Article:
3 May 2013

Porsche 911 Turbo - Prices, specs, photos, the whole shebang

This is the new Porsche 911 Turbo.  It is available from September, produces up to 560hp and costs £118,349, or £140,852 as the Turbo S in the UK.  In the US the 911 Turbo will cost $149,250 and the Turbo S will be $182,050.

Whilst it's the 50th anniversary year of the 911, it is also the 40th anniversary of the 911 Turbo.  Nowadays a turbo is nothing special in most road cars but in the 911 it represents the peak of the range.  The Turbo is the ultimate road 911, rather than the GT3's track-focussed nature.  Indeed the Turbo's 560hp substantially outgrunts the GT3's 475hp.

The engine is the new 3.8 litre flat-6 which gets twin turbochargers and produces 520hp in the Turbo and 560hp in the Turbo S.  The only gearbox available is the 7-speed dual clutch PDK.  It's a great 'box  (which I tried in the Carrera S) but represents something of a digression in that no manual will be offered.  Don't get me wrong, the PDK changes gear faster than any other semi-auto I've tried, but it doesn't provide the satisfaction of a manual gearbox.

The all-new body is 28mm wider than the Carrera and 100mm longer than the 997 Turbo which, as well as those huge cooling vents, houses a new four wheel drive system which Porsche calls PTM.  Power is distributed faster than ever to the wheels that need it, which results in 0-62mph times of 3.2 seconds for the Turbo and 3.1 for the Turbo S.  Top speed is 197mph.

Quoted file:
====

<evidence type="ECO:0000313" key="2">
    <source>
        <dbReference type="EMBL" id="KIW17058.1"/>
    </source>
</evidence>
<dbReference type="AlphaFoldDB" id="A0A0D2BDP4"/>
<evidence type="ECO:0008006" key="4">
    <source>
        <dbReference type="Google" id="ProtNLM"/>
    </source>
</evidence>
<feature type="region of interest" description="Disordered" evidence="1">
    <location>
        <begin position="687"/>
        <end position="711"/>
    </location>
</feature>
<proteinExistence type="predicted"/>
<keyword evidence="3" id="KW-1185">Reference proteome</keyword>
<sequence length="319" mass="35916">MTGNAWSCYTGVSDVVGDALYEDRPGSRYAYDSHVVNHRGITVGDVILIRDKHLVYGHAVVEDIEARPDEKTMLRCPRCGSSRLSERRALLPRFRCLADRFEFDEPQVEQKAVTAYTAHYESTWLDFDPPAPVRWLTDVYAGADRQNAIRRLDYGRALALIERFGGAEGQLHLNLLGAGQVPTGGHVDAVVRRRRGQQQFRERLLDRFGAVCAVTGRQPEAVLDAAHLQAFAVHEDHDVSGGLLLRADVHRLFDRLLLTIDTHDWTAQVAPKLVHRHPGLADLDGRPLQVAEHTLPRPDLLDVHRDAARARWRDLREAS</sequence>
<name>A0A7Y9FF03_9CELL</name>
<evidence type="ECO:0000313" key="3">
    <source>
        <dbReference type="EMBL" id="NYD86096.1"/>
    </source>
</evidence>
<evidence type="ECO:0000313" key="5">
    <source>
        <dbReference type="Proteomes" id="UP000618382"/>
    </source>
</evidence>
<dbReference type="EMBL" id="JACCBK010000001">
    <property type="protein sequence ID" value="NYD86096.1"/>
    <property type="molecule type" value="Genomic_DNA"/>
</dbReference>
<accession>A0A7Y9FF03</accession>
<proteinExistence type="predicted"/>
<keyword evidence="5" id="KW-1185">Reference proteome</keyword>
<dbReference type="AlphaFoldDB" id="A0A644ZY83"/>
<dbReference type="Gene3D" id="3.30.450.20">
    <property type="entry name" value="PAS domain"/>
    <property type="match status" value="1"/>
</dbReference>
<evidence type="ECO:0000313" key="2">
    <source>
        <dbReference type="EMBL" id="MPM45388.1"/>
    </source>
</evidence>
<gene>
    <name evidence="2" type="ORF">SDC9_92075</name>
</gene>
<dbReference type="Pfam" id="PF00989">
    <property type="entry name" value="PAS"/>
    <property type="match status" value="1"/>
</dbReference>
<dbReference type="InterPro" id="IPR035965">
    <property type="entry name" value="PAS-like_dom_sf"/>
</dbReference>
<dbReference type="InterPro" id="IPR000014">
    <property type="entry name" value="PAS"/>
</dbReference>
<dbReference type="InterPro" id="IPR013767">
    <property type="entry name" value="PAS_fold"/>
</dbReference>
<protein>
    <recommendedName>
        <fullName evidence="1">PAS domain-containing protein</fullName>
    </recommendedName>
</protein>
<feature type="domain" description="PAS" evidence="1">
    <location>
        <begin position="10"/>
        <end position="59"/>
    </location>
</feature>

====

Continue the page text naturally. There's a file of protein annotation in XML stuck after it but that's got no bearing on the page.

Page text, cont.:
A stop/start system (ugh) combined with a thermal management system for the engine and gearbox bring fuel consumption down to 29.1mpg.  A heroic figure for such a powerful car but who wants stop/start in a 911 Turbo?

Electronic goodies include Porsche Dynamic Chassis Control which reduces body roll and Sport Chrono which includes dynamic engine mounts, firms up the damping and steering and increases the exhaust noise.

The 911 Turbo also gets PCCB as standard - Porsche Ceramic Composite Brakes.  This should ensure reduced brake fade, and which helped the 911 Turbo S set a time round the Nurburgring of 7 minutes 30 - on standard tyres.

Porsche introduce rear-axle steering on the 991 Turbo.  It uses electro-mechanical actuators with a steering angle of up to 2.8 degrees.  At up to 31mph the rear wheels steer in the opposite direction to the front.  From 31 to 50mph the rear wheels point straight ahead but over 50mph the rear wheels start to turn in the same direction as the front.

Active aerodynamics come into play on the 911 Turbo via not only an adjustable rear spoiler but a front spoiler too, with three settings.  Porsche reckon this improves lap ties round the Nurburgring by up to 2 seconds.

The prices represent a substantial increase over the 997 Turbo but with the extra power and package it seems a worthwhile price to pay.